Can You Smash & Grab and Argue About True Value in the Same Adjudication?


[co-authors: Yorkie Fong, Shy Jackson]


In the case of Bellway Homes Limited v Surgo Construction [2024] EWHC 10 TCC, the court addressed whether it is possible to start a smash & grab adjudication but also a claim based on true value adjudication as a secondary position. Despite novel arguments to the contrary, the court determined that these are not separate disputes but rather form a single dispute that could be determined in one adjudication.


The dispute arose from a sub-contract between Roundel Manufacturing and Surgo Construction, the Defendant and main contractor, for the installation of kitchens in a building development project. Roundel made an application on 22 December 2022 for payment of £152,225.23 (the “Application”), for which the Defendant did not issue any payment notice or payless notice, and the sum was not paid.


Roundel referred the matter to adjudication in March 2023. The adjudicator identified two arguments being put forward, namely (i) a “smash & grab” due to the lack of a payment notice or a payless notice and, alternatively, (ii) that the adjudicator should determine the “true value” of the Application.

The adjudicator found that Roundel’s Application was not a valid default payment notice and turned to the true value entitlement, assessing the value of the works to be £146,118.82 and ordering the payment of such sum together with the accrued interest.

Following the adjudicator's decision, Roundel assigned its rights in the sums due to the Claimant, Bellway Homes Limited.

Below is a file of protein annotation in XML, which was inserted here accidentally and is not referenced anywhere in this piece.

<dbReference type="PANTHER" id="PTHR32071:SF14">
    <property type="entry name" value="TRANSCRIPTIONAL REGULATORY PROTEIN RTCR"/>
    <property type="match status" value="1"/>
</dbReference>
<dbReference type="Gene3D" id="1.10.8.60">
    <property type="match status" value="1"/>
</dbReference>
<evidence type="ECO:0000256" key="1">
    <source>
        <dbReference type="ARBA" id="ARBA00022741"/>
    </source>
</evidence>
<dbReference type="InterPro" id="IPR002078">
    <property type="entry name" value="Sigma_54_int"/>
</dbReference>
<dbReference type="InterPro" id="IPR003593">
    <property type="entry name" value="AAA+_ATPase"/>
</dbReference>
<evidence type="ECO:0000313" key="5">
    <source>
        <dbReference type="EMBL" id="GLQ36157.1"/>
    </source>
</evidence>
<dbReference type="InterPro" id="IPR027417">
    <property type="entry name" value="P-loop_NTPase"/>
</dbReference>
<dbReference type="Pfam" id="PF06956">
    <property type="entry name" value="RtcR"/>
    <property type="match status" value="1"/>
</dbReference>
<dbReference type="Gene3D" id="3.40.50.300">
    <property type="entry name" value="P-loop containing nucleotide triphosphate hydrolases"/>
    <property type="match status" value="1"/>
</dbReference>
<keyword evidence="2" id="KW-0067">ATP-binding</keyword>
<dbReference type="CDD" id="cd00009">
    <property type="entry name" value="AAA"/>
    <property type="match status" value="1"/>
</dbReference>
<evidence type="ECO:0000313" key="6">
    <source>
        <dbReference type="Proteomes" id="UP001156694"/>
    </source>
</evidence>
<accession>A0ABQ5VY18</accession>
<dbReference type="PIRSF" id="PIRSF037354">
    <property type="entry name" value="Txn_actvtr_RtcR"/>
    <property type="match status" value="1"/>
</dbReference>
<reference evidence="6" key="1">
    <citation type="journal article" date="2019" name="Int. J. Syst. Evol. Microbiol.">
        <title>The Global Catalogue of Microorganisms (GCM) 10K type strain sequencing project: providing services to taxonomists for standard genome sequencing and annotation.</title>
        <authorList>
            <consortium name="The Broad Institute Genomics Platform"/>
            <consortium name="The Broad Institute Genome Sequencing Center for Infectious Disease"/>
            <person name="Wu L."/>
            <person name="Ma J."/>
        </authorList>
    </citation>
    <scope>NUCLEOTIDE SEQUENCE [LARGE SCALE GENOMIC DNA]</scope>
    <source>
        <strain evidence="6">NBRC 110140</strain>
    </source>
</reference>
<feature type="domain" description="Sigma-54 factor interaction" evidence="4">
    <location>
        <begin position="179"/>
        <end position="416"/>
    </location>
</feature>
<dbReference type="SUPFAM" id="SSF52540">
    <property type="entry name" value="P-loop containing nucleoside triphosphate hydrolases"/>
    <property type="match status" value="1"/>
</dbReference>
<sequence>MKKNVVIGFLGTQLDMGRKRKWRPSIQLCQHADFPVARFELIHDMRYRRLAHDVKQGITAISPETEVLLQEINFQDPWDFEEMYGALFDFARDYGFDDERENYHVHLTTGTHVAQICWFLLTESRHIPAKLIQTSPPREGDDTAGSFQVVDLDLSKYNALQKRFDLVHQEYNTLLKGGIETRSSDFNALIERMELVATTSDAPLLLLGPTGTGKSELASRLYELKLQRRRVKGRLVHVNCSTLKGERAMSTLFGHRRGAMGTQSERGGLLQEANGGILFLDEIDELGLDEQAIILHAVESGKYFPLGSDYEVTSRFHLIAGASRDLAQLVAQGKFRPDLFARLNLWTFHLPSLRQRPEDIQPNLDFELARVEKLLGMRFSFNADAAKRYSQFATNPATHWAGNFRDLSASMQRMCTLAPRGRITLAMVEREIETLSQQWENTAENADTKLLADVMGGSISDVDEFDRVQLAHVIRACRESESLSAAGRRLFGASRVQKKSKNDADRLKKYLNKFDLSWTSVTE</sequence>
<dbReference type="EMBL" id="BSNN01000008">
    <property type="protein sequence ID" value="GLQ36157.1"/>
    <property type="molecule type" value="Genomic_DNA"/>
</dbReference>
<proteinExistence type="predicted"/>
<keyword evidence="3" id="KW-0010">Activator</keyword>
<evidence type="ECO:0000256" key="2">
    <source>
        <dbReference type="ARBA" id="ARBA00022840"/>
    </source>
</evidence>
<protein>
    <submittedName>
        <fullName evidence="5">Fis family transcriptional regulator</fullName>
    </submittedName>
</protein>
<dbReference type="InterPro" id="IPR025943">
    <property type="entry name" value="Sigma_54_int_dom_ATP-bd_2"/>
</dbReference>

Court enforcement

At the enforcement hearing, the defendant argued that:

  • Multiple disputes had been referred and the adjudicator had no jurisdiction to decide more than one dispute.
  • Alternatively, if there was jurisdiction to determine the dispute, the jurisdiction was limited to deciding the “smash & grab” aspect of the adjudication.

Single vs multiple disputes

It is well established that save by consent it is not possible to refer more than one dispute to adjudication. Both parties therefore drew on the leading case Witney Town Council v Beam Construction (Cheltenham) Ltd [2011] EWHC 2332 (TCC), which established that if one claim cannot be decided without deciding the other claim, it establishes a clear link between the arguably separate claims and points to there only being one dispute.

The Defendant argued that two completely separate assertions were being advanced, as the entitlement to payment via the smash & grab route could easily be decided without reference to the true value of the work done. The Claimant argued that there was a close connection between the issues amounting to one overarching dispute: namely what sums are payable as a result of the Application, either through the smash & grab or true value route.

Baldwin J held that this was a single dispute for the following reasons:

  1. The wording of the notice of adjudication clearly described the dispute as a failure to pay any sum due to the Claimant, whether by means of a notified sum or a substantive amount due.
  2. It would be adopting an over-legalistic approach to characterise these as separate disputes.
  3. The Defendant took a legalistic approach; there was no reliance upon a factual matrix demonstrating true independence of the disputes.
  4. Two routes were advanced to the same goal of determining the sum owed by the Defendant to Roundel.
  5. While the smash & grab claim could be decided independently, it was not an arguably separate claim as envisioned in Witney. The Defendant’s argument that the true value dispute was subservient to the smash & claim dispute in fact supported the view that the former could not be decided without deciding the latter.